10, 2003 - My first roadside overnighter
spending 2 nights in the city of Kenai, I was ready to be in "outside"
Alaska rather than "intown" Alaska. I enjoyed going out
to the end of the Kenai Spur into Captain Cook State Park and going
down to Agate Beach there. That was truly a rock lovers paradise
there - lots of really neat prettily colored stones sparkling in
the water. I picked the ones that wanted to come home with me and
planted my lucky bamboo shoot with them in a glass of water. A lady
at a shop I visited with gave it to me, but we'll see if I get to
take it across the border. Don said when he was crossing back into
America from Canada, the inspector asked what his plant was. When
he said it was lucky bamboo, the inspector picked it up and said
it wasn't lucky anymore and threw it away! I thought that a bit
rude, especially considering he hadn't bought it in Canada, but
last year when we were in Charleston.
reminds me of another of Chuck's amusing accounts of his border
seems to be something about a Texas license plate that arouses Canadian
curiosity about the number of guns you must be carrying. We had
a couple of the border Nazis tearing our motorhome apart for over
an hour in a vain attempt to locate our arsenal."
was sorry to hear they have already left the area I am on the way
to, so it looks like I won't be seeing them again this trip.
was just partly cloudy on the one day it took to sightsee Kenai,
but it's been raining ever since. There was nothing else I wanted
to see there, and I just couldn't see spending another $18 for a
night in that dismal parking lot that calls itself Kenai RV Park.
So I took off at noon planning to just drive about 35 miles down
the road and meet Woody and Genie at the state park at Clam Gulch.
By the time I got there, though, it was raining so hard that I couldn't
really see which side road went to the park or its condition, and
I just didn't feel comfortable going off the main road with the
possibility of getting stuck in mud, etc.
I pulled off on a nice wide scenic pulloff just off the main road
and will spend the night right here. I called Woody & Genie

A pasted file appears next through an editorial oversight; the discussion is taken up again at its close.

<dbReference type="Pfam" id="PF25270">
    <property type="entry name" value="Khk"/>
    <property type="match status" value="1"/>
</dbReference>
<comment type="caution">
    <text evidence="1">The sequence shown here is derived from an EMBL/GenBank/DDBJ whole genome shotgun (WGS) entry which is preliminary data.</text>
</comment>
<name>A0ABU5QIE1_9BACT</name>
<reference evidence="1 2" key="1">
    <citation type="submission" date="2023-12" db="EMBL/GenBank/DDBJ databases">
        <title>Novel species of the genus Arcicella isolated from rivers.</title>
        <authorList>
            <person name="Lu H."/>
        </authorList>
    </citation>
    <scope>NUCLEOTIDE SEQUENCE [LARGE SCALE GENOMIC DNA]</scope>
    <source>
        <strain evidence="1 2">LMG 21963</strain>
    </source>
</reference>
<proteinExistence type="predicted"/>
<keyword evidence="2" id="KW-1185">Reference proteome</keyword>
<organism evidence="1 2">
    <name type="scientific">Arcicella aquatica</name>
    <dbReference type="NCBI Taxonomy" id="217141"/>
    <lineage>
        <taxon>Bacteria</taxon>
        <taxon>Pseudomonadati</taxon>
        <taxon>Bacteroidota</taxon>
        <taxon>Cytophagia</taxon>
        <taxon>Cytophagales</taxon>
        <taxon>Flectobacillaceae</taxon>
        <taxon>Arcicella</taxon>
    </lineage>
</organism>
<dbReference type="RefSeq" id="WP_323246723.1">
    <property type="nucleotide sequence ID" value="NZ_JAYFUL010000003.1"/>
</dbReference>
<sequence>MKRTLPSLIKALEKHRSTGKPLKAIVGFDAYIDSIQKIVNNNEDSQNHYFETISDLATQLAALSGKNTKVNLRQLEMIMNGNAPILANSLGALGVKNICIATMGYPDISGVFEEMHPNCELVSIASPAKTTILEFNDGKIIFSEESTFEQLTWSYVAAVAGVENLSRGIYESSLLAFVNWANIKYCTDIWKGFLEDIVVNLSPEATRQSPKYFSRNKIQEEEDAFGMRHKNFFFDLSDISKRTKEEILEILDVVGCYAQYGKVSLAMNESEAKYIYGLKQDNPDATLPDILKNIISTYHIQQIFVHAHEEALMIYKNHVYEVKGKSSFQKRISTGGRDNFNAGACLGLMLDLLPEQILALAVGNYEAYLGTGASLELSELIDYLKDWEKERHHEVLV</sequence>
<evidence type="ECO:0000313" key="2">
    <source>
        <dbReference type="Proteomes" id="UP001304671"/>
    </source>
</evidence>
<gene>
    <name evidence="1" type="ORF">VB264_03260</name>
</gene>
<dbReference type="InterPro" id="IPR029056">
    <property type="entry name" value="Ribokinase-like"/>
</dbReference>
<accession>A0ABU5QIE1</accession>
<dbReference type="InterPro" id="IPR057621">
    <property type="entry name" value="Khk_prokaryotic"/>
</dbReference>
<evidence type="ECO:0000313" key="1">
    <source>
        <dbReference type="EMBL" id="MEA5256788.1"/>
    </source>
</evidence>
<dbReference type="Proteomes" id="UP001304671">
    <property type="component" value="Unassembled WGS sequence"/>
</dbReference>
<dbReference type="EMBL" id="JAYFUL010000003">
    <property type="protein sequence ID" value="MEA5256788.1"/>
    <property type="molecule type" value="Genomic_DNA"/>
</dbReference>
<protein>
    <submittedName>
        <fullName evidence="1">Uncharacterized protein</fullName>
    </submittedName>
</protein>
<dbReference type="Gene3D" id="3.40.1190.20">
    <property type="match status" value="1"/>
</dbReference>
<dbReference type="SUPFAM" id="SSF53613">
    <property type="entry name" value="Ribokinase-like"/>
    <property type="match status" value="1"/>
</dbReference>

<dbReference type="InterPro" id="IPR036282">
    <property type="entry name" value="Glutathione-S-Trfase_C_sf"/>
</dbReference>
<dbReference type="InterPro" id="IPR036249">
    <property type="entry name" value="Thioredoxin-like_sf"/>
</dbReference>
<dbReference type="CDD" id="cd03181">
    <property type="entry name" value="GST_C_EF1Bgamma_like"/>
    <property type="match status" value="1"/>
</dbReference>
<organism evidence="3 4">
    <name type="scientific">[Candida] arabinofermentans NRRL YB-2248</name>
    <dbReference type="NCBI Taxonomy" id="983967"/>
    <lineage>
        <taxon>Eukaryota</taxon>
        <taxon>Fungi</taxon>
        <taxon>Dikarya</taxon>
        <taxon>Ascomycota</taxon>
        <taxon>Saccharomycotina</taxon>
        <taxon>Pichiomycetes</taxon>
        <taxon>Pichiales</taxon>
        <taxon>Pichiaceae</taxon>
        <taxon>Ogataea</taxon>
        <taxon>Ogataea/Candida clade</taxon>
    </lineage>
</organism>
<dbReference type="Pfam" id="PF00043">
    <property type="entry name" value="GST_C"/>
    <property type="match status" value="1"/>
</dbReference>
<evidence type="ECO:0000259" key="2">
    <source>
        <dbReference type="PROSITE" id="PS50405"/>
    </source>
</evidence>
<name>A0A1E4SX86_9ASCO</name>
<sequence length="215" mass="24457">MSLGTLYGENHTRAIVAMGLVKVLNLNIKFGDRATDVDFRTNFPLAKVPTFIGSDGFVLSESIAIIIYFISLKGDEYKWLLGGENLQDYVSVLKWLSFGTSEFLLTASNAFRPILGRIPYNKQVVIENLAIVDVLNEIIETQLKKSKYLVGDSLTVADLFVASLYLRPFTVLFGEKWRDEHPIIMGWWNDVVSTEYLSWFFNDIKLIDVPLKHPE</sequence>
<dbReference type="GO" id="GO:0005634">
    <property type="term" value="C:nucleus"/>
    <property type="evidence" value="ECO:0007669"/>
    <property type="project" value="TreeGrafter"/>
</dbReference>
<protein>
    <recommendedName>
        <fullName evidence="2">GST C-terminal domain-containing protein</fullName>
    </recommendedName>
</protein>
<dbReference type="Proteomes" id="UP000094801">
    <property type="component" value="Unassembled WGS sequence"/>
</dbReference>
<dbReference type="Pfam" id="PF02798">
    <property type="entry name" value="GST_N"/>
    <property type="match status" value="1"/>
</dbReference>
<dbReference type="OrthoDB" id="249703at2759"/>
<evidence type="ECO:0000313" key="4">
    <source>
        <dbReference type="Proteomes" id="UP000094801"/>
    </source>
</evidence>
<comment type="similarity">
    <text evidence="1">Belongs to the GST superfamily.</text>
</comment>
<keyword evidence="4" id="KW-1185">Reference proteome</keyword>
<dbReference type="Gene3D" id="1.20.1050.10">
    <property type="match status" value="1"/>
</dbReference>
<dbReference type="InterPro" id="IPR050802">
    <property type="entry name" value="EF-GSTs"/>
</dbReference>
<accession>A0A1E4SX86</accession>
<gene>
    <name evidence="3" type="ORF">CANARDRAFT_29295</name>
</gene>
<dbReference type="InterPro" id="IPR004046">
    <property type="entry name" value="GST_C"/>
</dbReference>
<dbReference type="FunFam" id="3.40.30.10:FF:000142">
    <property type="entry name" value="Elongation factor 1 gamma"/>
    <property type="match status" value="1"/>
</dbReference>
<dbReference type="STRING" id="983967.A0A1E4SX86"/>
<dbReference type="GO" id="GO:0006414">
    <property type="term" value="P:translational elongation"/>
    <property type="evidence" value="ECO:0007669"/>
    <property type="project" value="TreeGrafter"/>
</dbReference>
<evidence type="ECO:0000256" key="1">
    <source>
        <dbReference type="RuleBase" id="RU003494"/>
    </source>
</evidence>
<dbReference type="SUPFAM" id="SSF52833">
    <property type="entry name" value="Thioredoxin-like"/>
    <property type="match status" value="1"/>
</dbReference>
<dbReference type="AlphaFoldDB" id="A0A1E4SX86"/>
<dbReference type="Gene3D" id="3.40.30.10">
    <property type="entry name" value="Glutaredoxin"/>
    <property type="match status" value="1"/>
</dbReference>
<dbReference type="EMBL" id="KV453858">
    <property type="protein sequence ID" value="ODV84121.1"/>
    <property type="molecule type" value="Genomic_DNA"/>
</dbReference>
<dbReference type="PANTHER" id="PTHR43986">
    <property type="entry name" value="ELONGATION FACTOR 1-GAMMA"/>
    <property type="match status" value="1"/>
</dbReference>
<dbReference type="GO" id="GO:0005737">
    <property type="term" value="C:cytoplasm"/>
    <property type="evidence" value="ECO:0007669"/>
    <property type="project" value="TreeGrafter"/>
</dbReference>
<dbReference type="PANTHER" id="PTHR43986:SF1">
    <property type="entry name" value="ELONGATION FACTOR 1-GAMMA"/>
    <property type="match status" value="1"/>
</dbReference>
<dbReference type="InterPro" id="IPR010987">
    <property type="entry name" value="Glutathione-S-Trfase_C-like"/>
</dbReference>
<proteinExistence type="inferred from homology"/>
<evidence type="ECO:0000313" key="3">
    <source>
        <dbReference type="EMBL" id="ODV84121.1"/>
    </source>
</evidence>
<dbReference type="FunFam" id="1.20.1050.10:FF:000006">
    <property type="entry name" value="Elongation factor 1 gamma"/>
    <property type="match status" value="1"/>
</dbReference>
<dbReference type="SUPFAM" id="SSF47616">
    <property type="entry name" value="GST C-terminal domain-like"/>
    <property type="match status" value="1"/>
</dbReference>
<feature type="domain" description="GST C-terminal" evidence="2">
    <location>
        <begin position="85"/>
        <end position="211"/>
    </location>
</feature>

and they said they'd done this several times and feel I will have
no problem. This is when roadside overnighters make the most sense
to me. Also when I am more thankful for my totally self contained
rolling home. The weather is totally dreary - you can't see anything
around you anyway, so why pay for a parking spot? Even at a state
park, the fee is $10 a night with no hookups, which is worth it
when you can see the beauty that surrounds you, but not when you're
stuck inside blinded to the view anyway.
confess to feeling a tiny sense of insecurity as opposed to being
in a campground, but also know that in reality I am safer now than
I was coming down the Alcan so early in the season. At least my
cell phone gets a signal here so I could call for help if necessary.
I don't know what I will do if it is still so dreary tomorrow, but
I will decide that then.
only about 56 miles from Homer, but am in no hurry to get there.
There are several state parks with campgrounds between here and
there that I will probably at least check out before heading down.
I've heard this particular drive - coming into Homer where you crest
a hill and see the city before you - is absolutely spectacular so
I hope to have clearer skies to enjoy that view.
it's noon and the color of the day is still monochromatic gray and
it's still raining, so I think I'm just staying put. I slept well
last night and I still believe there's no point in paying for a
campground when I have everything I need here for free. I watch
caravans of RVs pass by and a lady I spoke to about a campground
in Homer said everyone is pretty upset about the weather. I remember
reading that the peninsula is known for frequent rainfall in the
summer, so at least I'm not surprised. If the rain doesn't let up
tomorrow, I'll go on into Homer anyway and just explore the town
as much as possible until the skies clear and I can enjoy the outdoors
nice that I have so much time to explore here so that I don't feel
pressured to press on and sightsee despite the weather. I don't
mind spending a couple of days just vegging out and getting caught
up with journaling, etc. I'm also glad I have my web page to work
on - it's especially nice to relive the places I've enjoyed so much
along the way. Since I'm caught up on my Alaska pages, I'm working
on Washington now and it's interesting to read what I wrote when
Mt. Rainier was the biggest thing I'd ever seen. He is still a god